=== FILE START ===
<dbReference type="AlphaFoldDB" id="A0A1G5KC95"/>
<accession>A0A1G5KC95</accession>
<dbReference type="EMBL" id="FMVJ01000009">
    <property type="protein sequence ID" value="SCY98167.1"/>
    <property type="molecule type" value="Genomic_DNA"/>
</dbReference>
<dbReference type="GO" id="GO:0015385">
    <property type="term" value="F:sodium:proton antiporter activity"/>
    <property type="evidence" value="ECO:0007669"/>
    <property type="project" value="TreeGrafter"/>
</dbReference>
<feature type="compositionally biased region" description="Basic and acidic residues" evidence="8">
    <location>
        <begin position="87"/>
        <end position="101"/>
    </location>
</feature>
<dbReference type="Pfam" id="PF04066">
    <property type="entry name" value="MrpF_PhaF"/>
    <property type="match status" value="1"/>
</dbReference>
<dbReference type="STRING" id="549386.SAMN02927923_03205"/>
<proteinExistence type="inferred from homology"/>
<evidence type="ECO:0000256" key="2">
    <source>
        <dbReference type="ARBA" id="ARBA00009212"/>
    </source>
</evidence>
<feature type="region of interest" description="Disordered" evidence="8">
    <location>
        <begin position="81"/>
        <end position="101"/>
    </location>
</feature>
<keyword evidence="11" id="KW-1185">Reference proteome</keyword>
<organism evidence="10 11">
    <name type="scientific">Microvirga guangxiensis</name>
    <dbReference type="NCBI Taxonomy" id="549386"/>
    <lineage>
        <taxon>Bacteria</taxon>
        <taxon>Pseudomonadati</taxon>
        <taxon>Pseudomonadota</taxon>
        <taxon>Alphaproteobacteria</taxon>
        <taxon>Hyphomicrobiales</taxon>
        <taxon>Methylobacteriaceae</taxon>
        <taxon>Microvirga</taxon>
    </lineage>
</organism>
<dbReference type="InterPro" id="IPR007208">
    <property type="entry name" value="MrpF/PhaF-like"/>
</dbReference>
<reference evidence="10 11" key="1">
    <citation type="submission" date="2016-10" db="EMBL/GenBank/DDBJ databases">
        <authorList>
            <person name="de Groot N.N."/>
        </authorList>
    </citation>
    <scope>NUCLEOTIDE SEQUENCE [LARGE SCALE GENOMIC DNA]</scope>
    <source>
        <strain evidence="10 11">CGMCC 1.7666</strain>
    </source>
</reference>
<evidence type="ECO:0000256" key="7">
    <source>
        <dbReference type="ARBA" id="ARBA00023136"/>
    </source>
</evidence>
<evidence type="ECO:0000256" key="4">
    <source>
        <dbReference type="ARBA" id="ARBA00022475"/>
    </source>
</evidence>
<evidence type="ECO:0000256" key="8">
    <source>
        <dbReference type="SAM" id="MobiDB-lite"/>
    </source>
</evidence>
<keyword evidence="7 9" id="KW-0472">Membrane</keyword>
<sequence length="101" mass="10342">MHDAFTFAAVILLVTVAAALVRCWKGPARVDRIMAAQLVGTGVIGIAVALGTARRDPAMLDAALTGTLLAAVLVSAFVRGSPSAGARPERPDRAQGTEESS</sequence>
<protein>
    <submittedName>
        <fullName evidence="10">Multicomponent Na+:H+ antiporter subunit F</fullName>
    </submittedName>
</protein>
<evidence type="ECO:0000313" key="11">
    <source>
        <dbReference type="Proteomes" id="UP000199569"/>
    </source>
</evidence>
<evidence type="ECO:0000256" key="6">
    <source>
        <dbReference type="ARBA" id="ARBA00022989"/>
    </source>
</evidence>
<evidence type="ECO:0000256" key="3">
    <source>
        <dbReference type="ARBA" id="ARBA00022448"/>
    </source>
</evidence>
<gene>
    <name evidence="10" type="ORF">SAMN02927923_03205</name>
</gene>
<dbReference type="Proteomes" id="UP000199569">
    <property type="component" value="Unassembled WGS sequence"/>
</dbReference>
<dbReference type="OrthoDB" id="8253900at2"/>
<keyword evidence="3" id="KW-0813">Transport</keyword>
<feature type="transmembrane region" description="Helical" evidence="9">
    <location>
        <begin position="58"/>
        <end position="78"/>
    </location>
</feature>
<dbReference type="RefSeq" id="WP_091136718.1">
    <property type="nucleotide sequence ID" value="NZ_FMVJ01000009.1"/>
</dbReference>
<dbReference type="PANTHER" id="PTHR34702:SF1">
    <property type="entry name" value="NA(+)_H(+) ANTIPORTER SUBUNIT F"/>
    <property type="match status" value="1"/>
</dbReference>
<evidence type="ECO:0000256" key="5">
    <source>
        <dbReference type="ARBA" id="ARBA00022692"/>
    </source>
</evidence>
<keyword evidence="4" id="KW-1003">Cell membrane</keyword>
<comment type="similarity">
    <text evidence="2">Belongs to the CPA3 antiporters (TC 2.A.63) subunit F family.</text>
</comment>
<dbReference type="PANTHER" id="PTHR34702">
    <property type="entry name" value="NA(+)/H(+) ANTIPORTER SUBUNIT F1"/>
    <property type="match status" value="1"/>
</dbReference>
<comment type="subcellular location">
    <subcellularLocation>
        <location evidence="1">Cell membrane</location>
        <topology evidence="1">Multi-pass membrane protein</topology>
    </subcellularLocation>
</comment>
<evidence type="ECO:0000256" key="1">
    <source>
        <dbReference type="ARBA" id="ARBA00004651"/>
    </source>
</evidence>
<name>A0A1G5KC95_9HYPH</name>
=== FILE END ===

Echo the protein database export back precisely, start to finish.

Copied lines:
<dbReference type="AlphaFoldDB" id="A0A1G5KC95"/>
<accession>A0A1G5KC95</accession>
<dbReference type="EMBL" id="FMVJ01000009">
    <property type="protein sequence ID" value="SCY98167.1"/>
    <property type="molecule type" value="Genomic_DNA"/>
</dbReference>
<dbReference type="GO" id="GO:0015385">
    <property type="term" value="F:sodium:proton antiporter activity"/>
    <property type="evidence" value="ECO:0007669"/>
    <property type="project" value="TreeGrafter"/>
</dbReference>
<feature type="compositionally biased region" description="Basic and acidic residues" evidence="8">
    <location>
        <begin position="87"/>
        <end position="101"/>
    </location>
</feature>
<dbReference type="Pfam" id="PF04066">
    <property type="entry name" value="MrpF_PhaF"/>
    <property type="match status" value="1"/>
</dbReference>
<dbReference type="STRING" id="549386.SAMN02927923_03205"/>
<proteinExistence type="inferred from homology"/>
<evidence type="ECO:0000256" key="2">
    <source>
        <dbReference type="ARBA" id="ARBA00009212"/>
    </source>
</evidence>
<feature type="region of interest" description="Disordered" evidence="8">
    <location>
        <begin position="81"/>
        <end position="101"/>
    </location>
</feature>
<keyword evidence="11" id="KW-1185">Reference proteome</keyword>
<organism evidence="10 11">
    <name type="scientific">Microvirga guangxiensis</name>
    <dbReference type="NCBI Taxonomy" id="549386"/>
    <lineage>
        <taxon>Bacteria</taxon>
        <taxon>Pseudomonadati</taxon>
        <taxon>Pseudomonadota</taxon>
        <taxon>Alphaproteobacteria</taxon>
        <taxon>Hyphomicrobiales</taxon>
        <taxon>Methylobacteriaceae</taxon>
        <taxon>Microvirga</taxon>
    </lineage>
</organism>
<dbReference type="InterPro" id="IPR007208">
    <property type="entry name" value="MrpF/PhaF-like"/>
</dbReference>
<reference evidence="10 11" key="1">
    <citation type="submission" date="2016-10" db="EMBL/GenBank/DDBJ databases">
        <authorList>
            <person name="de Groot N.N."/>
        </authorList>
    </citation>
    <scope>NUCLEOTIDE SEQUENCE [LARGE SCALE GENOMIC DNA]</scope>
    <source>
        <strain evidence="10 11">CGMCC 1.7666</strain>
    </source>
</reference>
<evidence type="ECO:0000256" key="7">
    <source>
        <dbReference type="ARBA" id="ARBA00023136"/>
    </source>
</evidence>
<evidence type="ECO:0000256" key="4">
    <source>
        <dbReference type="ARBA" id="ARBA00022475"/>
    </source>
</evidence>
<evidence type="ECO:0000256" key="8">
    <source>
        <dbReference type="SAM" id="MobiDB-lite"/>
    </source>
</evidence>
<keyword evidence="7 9" id="KW-0472">Membrane</keyword>
<sequence length="101" mass="10342">MHDAFTFAAVILLVTVAAALVRCWKGPARVDRIMAAQLVGTGVIGIAVALGTARRDPAMLDAALTGTLLAAVLVSAFVRGSPSAGARPERPDRAQGTEESS</sequence>
<protein>
    <submittedName>
        <fullName evidence="10">Multicomponent Na+:H+ antiporter subunit F</fullName>
    </submittedName>
</protein>
<evidence type="ECO:0000313" key="11">
    <source>
        <dbReference type="Proteomes" id="UP000199569"/>
    </source>
</evidence>
<evidence type="ECO:0000256" key="6">
    <source>
        <dbReference type="ARBA" id="ARBA00022989"/>
    </source>
</evidence>
<evidence type="ECO:0000256" key="3">
    <source>
        <dbReference type="ARBA" id="ARBA00022448"/>
    </source>
</evidence>
<gene>
    <name evidence="10" type="ORF">SAMN02927923_03205</name>
</gene>
<dbReference type="Proteomes" id="UP000199569">
    <property type="component" value="Unassembled WGS sequence"/>
</dbReference>
<dbReference type="OrthoDB" id="8253900at2"/>
<keyword evidence="3" id="KW-0813">Transport</keyword>
<feature type="transmembrane region" description="Helical" evidence="9">
    <location>
        <begin position="58"/>
        <end position="78"/>
    </location>
</feature>
<dbReference type="RefSeq" id="WP_091136718.1">
    <property type="nucleotide sequence ID" value="NZ_FMVJ01000009.1"/>
</dbReference>
<dbReference type="PANTHER" id="PTHR34702:SF1">
    <property type="entry name" value="NA(+)_H(+) ANTIPORTER SUBUNIT F"/>
    <property type="match status" value="1"/>
</dbReference>
<evidence type="ECO:0000256" key="5">
    <source>
        <dbReference type="ARBA" id="ARBA00022692"/>
    </source>
</evidence>
<keyword evidence="4" id="KW-1003">Cell membrane</keyword>
<comment type="similarity">
    <text evidence="2">Belongs to the CPA3 antiporters (TC 2.A.63) subunit F family.</text>
</comment>
<dbReference type="PANTHER" id="PTHR34702">
    <property type="entry name" value="NA(+)/H(+) ANTIPORTER SUBUNIT F1"/>
    <property type="match status" value="1"/>
</dbReference>
<comment type="subcellular location">
    <subcellularLocation>
        <location evidence="1">Cell membrane</location>
        <topology evidence="1">Multi-pass membrane protein</topology>
    </subcellularLocation>
</comment>
<evidence type="ECO:0000256" key="1">
    <source>
        <dbReference type="ARBA" id="ARBA00004651"/>
    </source>
</evidence>
<name>A0A1G5KC95_9HYPH</name>